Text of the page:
Expert View

24 February 2024

Strong Ministerial Engagement is Needed to Strengthen International Cooperation on Sustainability and Trade

At a time when addressing the triple environmental crises of climate change, nature loss, and pollution is more urgent than ever, the Thirteenth Ministerial Conference (MC13) of the World Trade Organization (WTO) in Abu Dhabi from 26–29 February is a critical opportunity to bolster cooperation on trade, environment, and sustainable development. This article suggests priority areas for action at MC13 and beyond. It calls for a strong ministerial-level engagement and commitment to strengthen international cooperation at the WTO on sustainability and trade to consolidate the progress of the past few years and provide vital political impetus for further work.

This article is part of a Synergies series on reviving multilateralism curated by TESS titled From Vision to Action on Trade and Sustainability at the WTO. Any views and opinions expressed are those of the author(s) and do not necessarily reflect those of TESS or any of its partner organizations or funders.


With a heavy agenda, high expectations and geopolitical tensions, MC13 will take place at a moment of heightened global security tensions, fragility, and uncertainty. Faced with multiple environmental crisis, governments increasingly implement or consider trade-related environmental measures, ranging from green industrial policies through initiatives to support decarbonization of supply chains to bans on environmentally harmful products or materials.

While there is growing recognition of the need to ensure that trade and trade policies support efforts to address mounting environmental challenges, there are concerns that an evolving patchwork of national measures may fragment trade and ultimately undermine collective action to tackle global environmental problems. Questions also arise about the implications of such measures for development, competitiveness, and transparency, and the risk that they could further marginalize developing countries in the transition to a low-carbon green economy. These concerns are especially high in vulnerable economies that face challenges in meeting new environmental requirements in export markets, lack affordable access to relevant technologies and finance, or the fiscal space and resources to support large-scale economic transformation.

In a world economy characterized by highly integrated supply chains and economic interdependencies, collaborative approaches to trade will be essential to respond to global sustainability challenges.

These tensions make international cooperation more urgent than ever. In a world economy characterized by highly integrated supply chains and economic interdependencies, collaborative approaches to trade will be essential to respond to global sustainability challenges while fostering a fair and inclusive transition, and respond to equally urgent sustainable development imperatives. Enhanced international cooperation will also be essential to reduce frictions, re-build trust, and avoid politically-charged disputes at the WTO which could undermine both trade and ambitious action to tackle the triple environmental crises.

In more practical terms, governments will need to find ways to cooperate to reduce or eliminate certain types of production and trade, but also to promote a shift towards sustainably produced goods and services as the norm. This will require facilitating environmentally sustainable, low-carbon, and nature-positive supply chains and products while fostering the development, diffusion, accessibility, and uptake of goods and services critical to address environmental challenges. This may also involve concerted collective action to take off the market or phase-out environmentally harmful products and address carbon leakage. Many have also highlighted the role of a fair and rules-based trading system in supporting climate-vulnerable countries to adapt to climate change, build resilience to natural disasters, and ensure food security in the face of increased extreme weather events such as floods or droughts. Others have insisted on the role of cooperation around financing, technology transfer, and capacity building, in accordance with the principle of common but differentiated responsibilities and respective capabilities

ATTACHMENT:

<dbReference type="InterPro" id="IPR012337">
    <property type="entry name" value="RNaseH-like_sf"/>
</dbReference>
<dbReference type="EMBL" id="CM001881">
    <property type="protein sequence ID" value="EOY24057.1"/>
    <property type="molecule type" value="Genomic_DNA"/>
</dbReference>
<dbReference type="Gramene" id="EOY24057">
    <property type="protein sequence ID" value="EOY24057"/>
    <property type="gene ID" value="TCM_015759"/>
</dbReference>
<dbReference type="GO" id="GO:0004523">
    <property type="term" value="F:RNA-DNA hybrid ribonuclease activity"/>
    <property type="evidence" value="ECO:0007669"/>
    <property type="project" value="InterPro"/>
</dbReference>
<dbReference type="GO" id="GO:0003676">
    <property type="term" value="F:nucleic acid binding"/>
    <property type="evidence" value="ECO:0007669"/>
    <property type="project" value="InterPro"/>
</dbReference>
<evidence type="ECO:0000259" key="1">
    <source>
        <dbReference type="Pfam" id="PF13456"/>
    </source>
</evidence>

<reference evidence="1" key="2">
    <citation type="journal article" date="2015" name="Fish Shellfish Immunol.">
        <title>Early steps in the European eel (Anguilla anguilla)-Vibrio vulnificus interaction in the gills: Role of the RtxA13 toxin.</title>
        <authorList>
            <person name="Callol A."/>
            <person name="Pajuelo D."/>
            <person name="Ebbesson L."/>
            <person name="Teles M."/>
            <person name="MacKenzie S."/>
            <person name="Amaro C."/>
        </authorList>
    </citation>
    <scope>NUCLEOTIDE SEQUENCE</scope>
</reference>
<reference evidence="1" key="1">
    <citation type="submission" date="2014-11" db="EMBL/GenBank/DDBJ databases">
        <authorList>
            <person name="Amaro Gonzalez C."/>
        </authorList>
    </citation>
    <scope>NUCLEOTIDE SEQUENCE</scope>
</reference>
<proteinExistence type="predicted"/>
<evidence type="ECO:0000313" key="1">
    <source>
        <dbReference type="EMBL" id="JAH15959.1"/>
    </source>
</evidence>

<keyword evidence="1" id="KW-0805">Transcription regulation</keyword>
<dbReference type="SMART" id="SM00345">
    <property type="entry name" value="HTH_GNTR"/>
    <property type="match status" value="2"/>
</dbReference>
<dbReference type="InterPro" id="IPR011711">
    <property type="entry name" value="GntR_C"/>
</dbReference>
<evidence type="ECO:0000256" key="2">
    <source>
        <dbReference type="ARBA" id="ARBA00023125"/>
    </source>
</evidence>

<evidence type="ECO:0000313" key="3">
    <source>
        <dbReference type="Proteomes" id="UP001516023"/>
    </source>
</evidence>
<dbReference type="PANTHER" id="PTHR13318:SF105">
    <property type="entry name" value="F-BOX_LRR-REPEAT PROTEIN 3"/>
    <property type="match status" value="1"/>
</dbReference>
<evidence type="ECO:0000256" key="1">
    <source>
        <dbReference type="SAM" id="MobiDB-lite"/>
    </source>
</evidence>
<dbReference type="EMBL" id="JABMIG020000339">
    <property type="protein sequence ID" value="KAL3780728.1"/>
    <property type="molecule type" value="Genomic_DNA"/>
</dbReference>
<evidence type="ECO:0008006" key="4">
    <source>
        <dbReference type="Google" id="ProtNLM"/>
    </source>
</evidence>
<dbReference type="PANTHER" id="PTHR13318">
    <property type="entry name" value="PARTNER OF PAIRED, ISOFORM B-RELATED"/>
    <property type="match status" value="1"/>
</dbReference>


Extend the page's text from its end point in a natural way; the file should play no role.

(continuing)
Growing Engagement at the WTO

In good news, over the past 2–3 years, the engagement and interest of WTO members in the interface of trade and sustainability has been building in the WTO. Over the past year, sustainability issues have been raised in the councils responsible for goods, services, and intellectual property; the committees responsible for agriculture, development, and technical barriers to trade; the Working Group on Trade and Transfer of Technology and the Working Group on Trade, Debt and Finance; and in the context of the Aid for Trade Global Reviews.

Sustainability concerns have also been at the heart of ongoing negotiations on fisheries subsidies, efforts to revitalize the Committee on Trade and Environment (CTE), and new member-led initiatives focused on environmental sustainability, plastics pollution, and fossil fuel subsidy reform, which together involve more than half of the WTO's membership covering more than 85% of global trade. These initiatives show a shift in approach from ensuring that WTO rules do not prevent members from implementing good faith environmental policies, to seeking ways for trade and trade policies to support and promote transformations in production, consumption, supply chains, and trade to protect the environment and health, and support sustainable development.